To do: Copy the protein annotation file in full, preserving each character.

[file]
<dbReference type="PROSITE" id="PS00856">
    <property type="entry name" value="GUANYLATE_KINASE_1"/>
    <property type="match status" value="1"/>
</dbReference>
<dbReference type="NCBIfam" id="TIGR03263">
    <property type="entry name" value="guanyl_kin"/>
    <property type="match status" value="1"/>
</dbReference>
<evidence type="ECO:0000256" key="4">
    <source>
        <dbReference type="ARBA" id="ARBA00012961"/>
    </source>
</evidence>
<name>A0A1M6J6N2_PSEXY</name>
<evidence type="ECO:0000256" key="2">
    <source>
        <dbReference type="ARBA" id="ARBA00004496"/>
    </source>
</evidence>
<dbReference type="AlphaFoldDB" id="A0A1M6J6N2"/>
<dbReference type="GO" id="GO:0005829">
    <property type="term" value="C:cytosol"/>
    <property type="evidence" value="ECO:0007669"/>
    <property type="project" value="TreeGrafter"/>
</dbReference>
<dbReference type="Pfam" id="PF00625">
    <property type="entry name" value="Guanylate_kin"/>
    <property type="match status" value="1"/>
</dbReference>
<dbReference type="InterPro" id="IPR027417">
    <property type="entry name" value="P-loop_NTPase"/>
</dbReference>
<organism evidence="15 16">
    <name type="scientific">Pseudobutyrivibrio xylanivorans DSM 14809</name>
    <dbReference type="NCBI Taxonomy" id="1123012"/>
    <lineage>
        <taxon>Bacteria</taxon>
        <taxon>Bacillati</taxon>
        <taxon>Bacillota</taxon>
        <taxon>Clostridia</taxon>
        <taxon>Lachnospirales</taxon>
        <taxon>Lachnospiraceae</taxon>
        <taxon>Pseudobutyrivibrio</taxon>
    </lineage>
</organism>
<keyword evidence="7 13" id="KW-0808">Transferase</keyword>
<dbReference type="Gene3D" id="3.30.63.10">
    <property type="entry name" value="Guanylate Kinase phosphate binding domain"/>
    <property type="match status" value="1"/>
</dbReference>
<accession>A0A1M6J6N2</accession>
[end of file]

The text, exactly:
<dbReference type="PROSITE" id="PS00856">
    <property type="entry name" value="GUANYLATE_KINASE_1"/>
    <property type="match status" value="1"/>
</dbReference>
<dbReference type="NCBIfam" id="TIGR03263">
    <property type="entry name" value="guanyl_kin"/>
    <property type="match status" value="1"/>
</dbReference>
<evidence type="ECO:0000256" key="4">
    <source>
        <dbReference type="ARBA" id="ARBA00012961"/>
    </source>
</evidence>
<name>A0A1M6J6N2_PSEXY</name>
<evidence type="ECO:0000256" key="2">
    <source>
        <dbReference type="ARBA" id="ARBA00004496"/>
    </source>
</evidence>
<dbReference type="AlphaFoldDB" id="A0A1M6J6N2"/>
<dbReference type="GO" id="GO:0005829">
    <property type="term" value="C:cytosol"/>
    <property type="evidence" value="ECO:0007669"/>
    <property type="project" value="TreeGrafter"/>
</dbReference>
<dbReference type="Pfam" id="PF00625">
    <property type="entry name" value="Guanylate_kin"/>
    <property type="match status" value="1"/>
</dbReference>
<dbReference type="InterPro" id="IPR027417">
    <property type="entry name" value="P-loop_NTPase"/>
</dbReference>
<organism evidence="15 16">
    <name type="scientific">Pseudobutyrivibrio xylanivorans DSM 14809</name>
    <dbReference type="NCBI Taxonomy" id="1123012"/>
    <lineage>
        <taxon>Bacteria</taxon>
        <taxon>Bacillati</taxon>
        <taxon>Bacillota</taxon>
        <taxon>Clostridia</taxon>
        <taxon>Lachnospirales</taxon>
        <taxon>Lachnospiraceae</taxon>
        <taxon>Pseudobutyrivibrio</taxon>
    </lineage>
</organism>
<keyword evidence="7 13" id="KW-0808">Transferase</keyword>
<dbReference type="Gene3D" id="3.30.63.10">
    <property type="entry name" value="Guanylate Kinase phosphate binding domain"/>
    <property type="match status" value="1"/>
</dbReference>
<accession>A0A1M6J6N2</accession>